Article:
While the guys are currently supporting characters in this story, they hold their own against the cast. Right before watching”Little Women” I watched Cooper in”A Beautiful Day in the Neighborhood”. It was a stunning transformation for Cooper between the two roles and it was nice to see him as a good man in”Little Women”. It was equally unusual to see Bob Odenkirk as Mr. March. I love him in”Better Call Saul” so it was really a change to see him overwhelmed by four brothers here, yet he manages it well. Timothée Chalamet is also fantastic as Theodore’Laurie’ Laurence. While we see the woman’s transition into adulthood, we see him grow into adult from irresponsible young man. His scenes with Pugh will also be memorable.
I asked my wife, a”Little Girls” fan, what she thought of this film. She enjoyed it. She noticed that the storytelling format was intriguing. It’s told in a series of flashbacks. The novel is followed by the flashbacks while the scenes in day reflect more of Alcott elements of the narrative. Together you find the contrast in the characters as they grow and mature. She enjoyed the fact that the story was not overly sappy, a issue with some of the adaptations of the novel.
I honestly don’t have any complaints about”Little Women” other than it is not my cup of tea. It’s well acted, it has amazing production design, and it is a adaptation of a novel.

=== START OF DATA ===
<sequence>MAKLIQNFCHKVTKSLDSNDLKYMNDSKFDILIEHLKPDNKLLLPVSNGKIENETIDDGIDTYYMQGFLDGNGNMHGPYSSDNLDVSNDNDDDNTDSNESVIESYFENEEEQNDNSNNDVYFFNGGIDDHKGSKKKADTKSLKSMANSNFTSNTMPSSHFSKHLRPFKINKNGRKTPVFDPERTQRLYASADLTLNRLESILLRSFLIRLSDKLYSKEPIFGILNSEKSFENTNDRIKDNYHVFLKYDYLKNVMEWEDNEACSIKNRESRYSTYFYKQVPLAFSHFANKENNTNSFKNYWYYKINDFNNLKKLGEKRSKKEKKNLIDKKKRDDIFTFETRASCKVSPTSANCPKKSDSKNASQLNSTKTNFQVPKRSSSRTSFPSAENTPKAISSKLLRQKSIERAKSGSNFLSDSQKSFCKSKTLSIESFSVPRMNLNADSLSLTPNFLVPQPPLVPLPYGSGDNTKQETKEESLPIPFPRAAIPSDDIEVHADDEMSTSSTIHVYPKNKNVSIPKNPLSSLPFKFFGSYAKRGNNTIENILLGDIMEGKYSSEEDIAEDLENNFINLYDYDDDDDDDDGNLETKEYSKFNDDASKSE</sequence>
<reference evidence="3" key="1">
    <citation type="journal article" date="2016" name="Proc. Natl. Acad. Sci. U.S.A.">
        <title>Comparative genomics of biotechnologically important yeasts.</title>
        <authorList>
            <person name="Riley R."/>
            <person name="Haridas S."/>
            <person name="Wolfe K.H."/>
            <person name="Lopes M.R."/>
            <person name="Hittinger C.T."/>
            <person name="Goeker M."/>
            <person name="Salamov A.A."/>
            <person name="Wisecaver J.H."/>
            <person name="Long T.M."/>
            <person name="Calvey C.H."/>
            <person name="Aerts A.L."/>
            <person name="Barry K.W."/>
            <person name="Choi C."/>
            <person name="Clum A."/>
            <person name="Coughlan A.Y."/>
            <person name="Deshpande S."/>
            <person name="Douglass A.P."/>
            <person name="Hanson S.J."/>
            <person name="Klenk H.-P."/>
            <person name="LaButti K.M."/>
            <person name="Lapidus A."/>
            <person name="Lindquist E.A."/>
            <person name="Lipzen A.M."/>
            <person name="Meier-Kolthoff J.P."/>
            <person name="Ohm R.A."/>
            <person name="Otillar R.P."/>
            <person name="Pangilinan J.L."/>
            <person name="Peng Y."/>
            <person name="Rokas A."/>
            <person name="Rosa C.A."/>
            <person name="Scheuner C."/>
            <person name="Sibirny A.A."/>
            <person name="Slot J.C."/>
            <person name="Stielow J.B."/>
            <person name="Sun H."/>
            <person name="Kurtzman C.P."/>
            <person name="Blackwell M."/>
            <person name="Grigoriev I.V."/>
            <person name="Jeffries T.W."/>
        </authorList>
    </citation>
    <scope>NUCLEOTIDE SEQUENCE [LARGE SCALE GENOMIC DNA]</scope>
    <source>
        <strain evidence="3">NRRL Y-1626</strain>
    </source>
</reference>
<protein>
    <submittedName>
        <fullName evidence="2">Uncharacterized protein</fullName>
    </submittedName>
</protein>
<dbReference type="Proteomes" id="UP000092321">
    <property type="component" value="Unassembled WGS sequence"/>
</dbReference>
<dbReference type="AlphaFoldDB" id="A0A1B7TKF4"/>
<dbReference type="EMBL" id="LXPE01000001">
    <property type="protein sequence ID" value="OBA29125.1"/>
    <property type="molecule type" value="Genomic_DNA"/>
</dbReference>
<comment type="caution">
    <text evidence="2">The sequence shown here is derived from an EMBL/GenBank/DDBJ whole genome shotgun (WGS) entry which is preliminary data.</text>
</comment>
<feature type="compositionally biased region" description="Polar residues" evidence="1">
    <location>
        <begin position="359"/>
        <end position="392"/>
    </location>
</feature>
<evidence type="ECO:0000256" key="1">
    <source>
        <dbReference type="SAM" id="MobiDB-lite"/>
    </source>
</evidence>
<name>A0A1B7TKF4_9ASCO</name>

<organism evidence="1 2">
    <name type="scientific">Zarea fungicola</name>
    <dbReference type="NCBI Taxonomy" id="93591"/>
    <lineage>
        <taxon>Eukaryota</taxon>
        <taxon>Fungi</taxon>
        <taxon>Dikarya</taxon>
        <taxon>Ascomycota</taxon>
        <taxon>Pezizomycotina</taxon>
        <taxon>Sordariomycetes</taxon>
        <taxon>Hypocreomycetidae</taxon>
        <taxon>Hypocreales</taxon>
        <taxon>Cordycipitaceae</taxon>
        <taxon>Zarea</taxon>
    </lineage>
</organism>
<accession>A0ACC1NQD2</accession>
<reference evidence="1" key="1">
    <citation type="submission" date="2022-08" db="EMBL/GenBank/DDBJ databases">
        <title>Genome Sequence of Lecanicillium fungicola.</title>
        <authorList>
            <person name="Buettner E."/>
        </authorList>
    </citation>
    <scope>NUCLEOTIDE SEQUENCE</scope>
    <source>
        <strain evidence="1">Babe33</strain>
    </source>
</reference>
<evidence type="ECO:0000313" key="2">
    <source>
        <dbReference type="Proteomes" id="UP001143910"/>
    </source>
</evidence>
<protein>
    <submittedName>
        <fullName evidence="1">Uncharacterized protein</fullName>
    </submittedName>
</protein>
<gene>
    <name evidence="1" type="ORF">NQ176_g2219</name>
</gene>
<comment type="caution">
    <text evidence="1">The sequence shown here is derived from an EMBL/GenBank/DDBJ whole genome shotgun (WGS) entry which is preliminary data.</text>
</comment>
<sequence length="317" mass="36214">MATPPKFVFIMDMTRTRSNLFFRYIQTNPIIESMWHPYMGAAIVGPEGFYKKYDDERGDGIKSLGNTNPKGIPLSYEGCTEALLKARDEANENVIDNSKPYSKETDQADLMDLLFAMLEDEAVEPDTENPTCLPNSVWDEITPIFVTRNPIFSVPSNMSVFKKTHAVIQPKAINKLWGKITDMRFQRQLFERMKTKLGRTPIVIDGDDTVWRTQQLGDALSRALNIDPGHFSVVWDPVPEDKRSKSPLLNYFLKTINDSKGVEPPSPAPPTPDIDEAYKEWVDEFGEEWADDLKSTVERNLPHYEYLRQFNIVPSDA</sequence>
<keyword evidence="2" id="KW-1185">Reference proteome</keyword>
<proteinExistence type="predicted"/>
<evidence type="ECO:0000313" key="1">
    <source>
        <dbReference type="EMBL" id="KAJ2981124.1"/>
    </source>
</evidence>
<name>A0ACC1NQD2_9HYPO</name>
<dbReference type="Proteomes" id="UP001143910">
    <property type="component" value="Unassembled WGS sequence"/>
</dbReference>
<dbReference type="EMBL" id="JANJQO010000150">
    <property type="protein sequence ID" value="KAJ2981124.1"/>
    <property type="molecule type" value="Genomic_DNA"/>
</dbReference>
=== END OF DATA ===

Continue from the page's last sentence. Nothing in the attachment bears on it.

The Bottom Line:
If you are a fan of any of the cast or writer and director Greta Gerwig, I think you’ll want to check out”Little Girls” in theaters. Fans of the Louisa May Alcott novel should also be happy. And if, like me, your significant other wants to see the movie, I think you’ll find it to be among the literature adaptations that are more accessible.
Opening Wednesday December 25, 2019
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R.L. Stine (Jack Black) and the kids work together to escape from a werewolf stalking the supermarket.
Jack Black stars as acclaimed Goosebumps writer R.L. Stine inside this feature-film adaptation of the popular YA book collection. A teenager called Zach (Dylan Minnette) reluctantly moves from New York City to the quiet city of Madison, DE, where he quickly realizes that his reclusive new neighbor is in fact the horror author of the Goosebumps series. Zach learns Stine’s identity when he is drawn to the writer’s daughter Hannah (Odeya Rush), but soon finds the dangerous secret inside their home — the monsters from Stine’s famous stories are real, and are kept locked away inside their original manuscripts. After an accident frees the monsters, Zach, Hannah, and their nerdy pal Champ (Ryan Lee) must work together with Stine to save their town from destruction. Rob Letterman directed this adventure. Screenplay by Darren Lemke; screen story by Scott Alexander and Larry Karaszewski.
TM & © Sony (2015)
Cast: Ryan Lee, Dylan Minnette, Jack Black, Odeya Rush
Producers: Bruce Berman, Bill Bannerman, Ben Waisbren, Tania Landau, Deborah Forte, Neal H. Moritz, Elizabeth Cantillon